The graphics in Ninja Gaiden are a mixed bag. The stages are presented in an isometric view which does a good job to give the game a pseudo-3D appearence. Some of the levels look plain, and others suffer from some blockiness. The background of the Amazon level is especially blah. As least the levels are pretty varied with different terrain. The sprites look decent and sport some good animation, even though many (Ryu included) only have a few frames of animation. The cinema scenes look excellent, with detailed close-ups of the characters and good backgrounds. Some of the cinemas even feature some great parallax scrolling. The psycadelic light show that occurs when you lose your last life is a bit bothersome but fortunately its quickly over.

    As mentioned above Ninja Gaiden is known for its excellent music. The fast-paced music fits well with the frantc pace of the game and each of the memorable background tunes really sets the mood for its respective stage. The tune that plays when you die is also nice (and you will be hearing it a lot). Even the music in the cut scenes is great, also setting the proper emotion for each intermission. The sound effects are good too, such as the swish of your sword.

    The controls work for the most part. Using your special attacks is simple (hold Up and press B) and there's very little lag in the movements. The jumping controls are okay; you can change your direction in mid-air, but oftentimes when try to jump to a platform behind you, you don't turn around and end up doing a backflip into a pit. If you end up stuck to a wall with no ladder, you have to try and jump your way up to the top, which can be too hard to do for most players.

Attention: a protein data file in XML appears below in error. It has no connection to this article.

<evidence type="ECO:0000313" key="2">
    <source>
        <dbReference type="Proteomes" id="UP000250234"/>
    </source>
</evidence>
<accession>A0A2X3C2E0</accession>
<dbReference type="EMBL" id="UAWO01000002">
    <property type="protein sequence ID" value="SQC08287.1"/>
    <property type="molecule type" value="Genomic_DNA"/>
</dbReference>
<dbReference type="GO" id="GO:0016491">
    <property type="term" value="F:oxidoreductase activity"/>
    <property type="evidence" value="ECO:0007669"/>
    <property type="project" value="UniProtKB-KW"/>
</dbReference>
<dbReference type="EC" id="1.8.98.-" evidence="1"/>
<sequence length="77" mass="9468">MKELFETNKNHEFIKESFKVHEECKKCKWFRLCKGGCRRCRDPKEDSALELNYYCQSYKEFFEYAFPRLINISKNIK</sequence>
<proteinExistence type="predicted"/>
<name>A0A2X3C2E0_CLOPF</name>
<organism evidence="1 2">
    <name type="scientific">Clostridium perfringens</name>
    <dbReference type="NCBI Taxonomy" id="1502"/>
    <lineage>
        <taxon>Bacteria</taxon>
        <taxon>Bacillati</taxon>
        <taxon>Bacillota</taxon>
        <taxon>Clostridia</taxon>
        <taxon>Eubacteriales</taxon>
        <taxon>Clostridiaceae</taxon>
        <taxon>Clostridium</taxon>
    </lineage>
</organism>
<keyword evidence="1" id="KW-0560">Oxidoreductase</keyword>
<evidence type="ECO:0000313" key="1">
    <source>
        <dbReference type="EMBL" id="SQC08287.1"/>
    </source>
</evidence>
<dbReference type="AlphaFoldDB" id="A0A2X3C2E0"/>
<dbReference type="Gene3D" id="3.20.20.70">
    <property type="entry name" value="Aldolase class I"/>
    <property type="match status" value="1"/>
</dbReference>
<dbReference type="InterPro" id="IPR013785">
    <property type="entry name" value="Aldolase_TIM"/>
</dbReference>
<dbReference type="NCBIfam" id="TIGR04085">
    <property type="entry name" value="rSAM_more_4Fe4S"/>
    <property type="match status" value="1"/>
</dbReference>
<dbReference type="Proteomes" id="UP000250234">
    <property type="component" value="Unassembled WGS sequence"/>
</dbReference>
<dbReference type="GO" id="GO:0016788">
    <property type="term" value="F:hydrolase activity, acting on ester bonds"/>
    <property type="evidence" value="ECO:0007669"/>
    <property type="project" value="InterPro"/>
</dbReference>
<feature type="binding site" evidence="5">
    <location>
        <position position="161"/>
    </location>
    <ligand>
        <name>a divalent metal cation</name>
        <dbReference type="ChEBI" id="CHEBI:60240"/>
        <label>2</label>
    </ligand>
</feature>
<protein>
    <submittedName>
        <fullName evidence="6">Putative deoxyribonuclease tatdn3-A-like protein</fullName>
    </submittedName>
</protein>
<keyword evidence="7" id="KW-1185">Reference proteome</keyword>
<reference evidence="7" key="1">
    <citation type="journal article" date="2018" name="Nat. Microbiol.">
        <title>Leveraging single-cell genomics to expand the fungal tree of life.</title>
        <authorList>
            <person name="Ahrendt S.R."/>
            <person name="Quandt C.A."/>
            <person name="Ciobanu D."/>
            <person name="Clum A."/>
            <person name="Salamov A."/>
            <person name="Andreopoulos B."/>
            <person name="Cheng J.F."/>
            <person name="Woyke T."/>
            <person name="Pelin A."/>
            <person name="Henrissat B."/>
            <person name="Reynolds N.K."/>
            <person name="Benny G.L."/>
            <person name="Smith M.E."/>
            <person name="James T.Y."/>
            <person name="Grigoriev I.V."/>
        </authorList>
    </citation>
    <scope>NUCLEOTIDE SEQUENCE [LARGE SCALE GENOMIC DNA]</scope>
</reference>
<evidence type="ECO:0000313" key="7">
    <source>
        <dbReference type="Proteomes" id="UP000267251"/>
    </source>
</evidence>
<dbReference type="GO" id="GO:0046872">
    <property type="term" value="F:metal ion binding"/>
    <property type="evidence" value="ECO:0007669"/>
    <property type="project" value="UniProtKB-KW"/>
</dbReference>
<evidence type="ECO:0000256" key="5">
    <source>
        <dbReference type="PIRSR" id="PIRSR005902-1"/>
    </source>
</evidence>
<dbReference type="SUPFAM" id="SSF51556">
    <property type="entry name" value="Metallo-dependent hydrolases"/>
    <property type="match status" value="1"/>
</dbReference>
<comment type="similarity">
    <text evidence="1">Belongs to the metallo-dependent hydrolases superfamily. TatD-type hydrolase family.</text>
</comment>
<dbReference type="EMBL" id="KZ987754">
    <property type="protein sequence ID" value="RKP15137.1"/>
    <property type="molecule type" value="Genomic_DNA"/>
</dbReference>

Challenge & Playability:
    Naturally one can't talk about Ninja Gaiden 1 without mentioning it's high challenge level. Simply put, this game is very difficult and very frustrating. Enemies will swarm at you from all sides, and there are some spots where enemies spawn endlessly, no matter how many times you kill them. At some points when you jump over gaps, bats and birds just happen to fly into you, causing you to fall to your death. Also since you can't climb walls in this game you can find yourself stuck on walls, taking hits or being unable to climb out of a pit. Not only that you're defenseless on walls as well, unable to attack. Finally, if you get past Level 6-2 (the toughest level in the game), but die while fighting the end bosses, you have to start back at 6-1 and have to go through the toughest stage again. On the other hand, the bosses are rather easy to beat, once you learn what to do.

    Fortunately despite the extreme frustration, the game action of Ninja Gaiden still manages to draw you in. The fast and furious gameplay is well-done and addicting, and many times when you die, it'll convince you to try again and see if you can get get father. The game story itself is pretty good with some nice plot twists, also urging you to keep going to see what happens next. Desipte its toughness, once you learn all the patterns with enough practice this game can be beaten. Fourtunately you have unlimited continues, so you don't have to start all the way over, unless you turn the power off.

    So despite its flaws and "pull-your-hair-out" frustraton, Ninja Gaiden still proves to be a worthy title. The non-stop action is just plain fun and never gets boring. Although the two sequels that followed it fixes most of the problems here, this is still a great cartridge that should definetly be checked out. You may swear at the game a few times, but if you can stand the difficulty, you'll still have a good time nonetheless.

    - Review posted on February 6, 2007